Reuben Klamer is in the Toy Industry Hall of Fame, with all kinds of creations under his belt. But his death at age 99 this month shows that one in particular is his true claim to fame—the Game of Life. The Milton Bradley game came out in 1960 and endures to this day, reports the Wall Street Journal. At one time, it trailed only Monopoly in global popularity, his longtime business associate Beatriz Pardo tells the New York Times. Players move about the board and the various stages of life, and the earliest version of the game had a clear goal—the player with the most money at the end wins. Over the years, however, the acquisition of money has been de-emphasized.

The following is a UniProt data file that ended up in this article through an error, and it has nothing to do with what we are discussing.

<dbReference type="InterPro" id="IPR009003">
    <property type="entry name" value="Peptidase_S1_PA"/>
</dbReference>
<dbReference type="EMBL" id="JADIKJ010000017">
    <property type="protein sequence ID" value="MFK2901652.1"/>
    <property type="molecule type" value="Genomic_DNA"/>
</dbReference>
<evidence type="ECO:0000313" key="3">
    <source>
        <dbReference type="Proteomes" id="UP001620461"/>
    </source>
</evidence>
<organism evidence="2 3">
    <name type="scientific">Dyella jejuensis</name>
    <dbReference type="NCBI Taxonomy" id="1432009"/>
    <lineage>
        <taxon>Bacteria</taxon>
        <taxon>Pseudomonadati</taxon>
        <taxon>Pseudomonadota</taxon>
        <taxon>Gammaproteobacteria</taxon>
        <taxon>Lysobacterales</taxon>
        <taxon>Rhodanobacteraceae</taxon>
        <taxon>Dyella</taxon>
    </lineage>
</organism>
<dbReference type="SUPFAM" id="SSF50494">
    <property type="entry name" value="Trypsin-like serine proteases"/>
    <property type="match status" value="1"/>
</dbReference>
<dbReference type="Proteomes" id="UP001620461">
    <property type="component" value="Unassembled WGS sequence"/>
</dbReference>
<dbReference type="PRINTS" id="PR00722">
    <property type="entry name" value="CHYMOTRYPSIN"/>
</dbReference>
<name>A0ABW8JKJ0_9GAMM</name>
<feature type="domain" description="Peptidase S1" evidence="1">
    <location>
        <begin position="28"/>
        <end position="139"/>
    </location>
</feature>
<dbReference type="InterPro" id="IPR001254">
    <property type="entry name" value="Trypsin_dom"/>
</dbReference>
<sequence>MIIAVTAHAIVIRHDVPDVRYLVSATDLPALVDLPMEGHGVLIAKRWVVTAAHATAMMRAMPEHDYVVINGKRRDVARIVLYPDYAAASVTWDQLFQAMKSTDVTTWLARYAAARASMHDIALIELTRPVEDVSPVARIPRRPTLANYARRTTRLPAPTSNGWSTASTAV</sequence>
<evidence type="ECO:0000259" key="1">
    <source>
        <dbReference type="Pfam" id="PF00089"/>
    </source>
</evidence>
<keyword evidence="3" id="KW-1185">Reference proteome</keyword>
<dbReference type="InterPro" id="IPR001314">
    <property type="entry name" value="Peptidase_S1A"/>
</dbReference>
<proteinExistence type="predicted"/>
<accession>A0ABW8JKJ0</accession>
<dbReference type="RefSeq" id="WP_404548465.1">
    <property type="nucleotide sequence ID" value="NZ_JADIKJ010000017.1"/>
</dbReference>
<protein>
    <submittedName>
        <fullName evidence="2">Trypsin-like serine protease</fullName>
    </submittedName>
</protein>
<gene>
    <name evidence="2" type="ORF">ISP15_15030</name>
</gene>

One interesting tidbit about the game: It's actually based on one called the Checkered Game of Life designed by Milton Bradley himself back in 1860. Klamer spotted the original in the archives after being asked to create a game to celebrate the company's 100th anniversary, per the Washington Post. "Something about the word 'life' electrified me,” Klamer wrote in his still-unpublished memoir, Blitz, Sizzle and Serendipity: My Game of Life, per the Times. "It is one of a very few things that every single person experiences, so the market, to put it simply, was literally everyone on earth!" Klamer ditched the original game's prim and proper themes and adapted it for a new age. (Check out more obituaries.)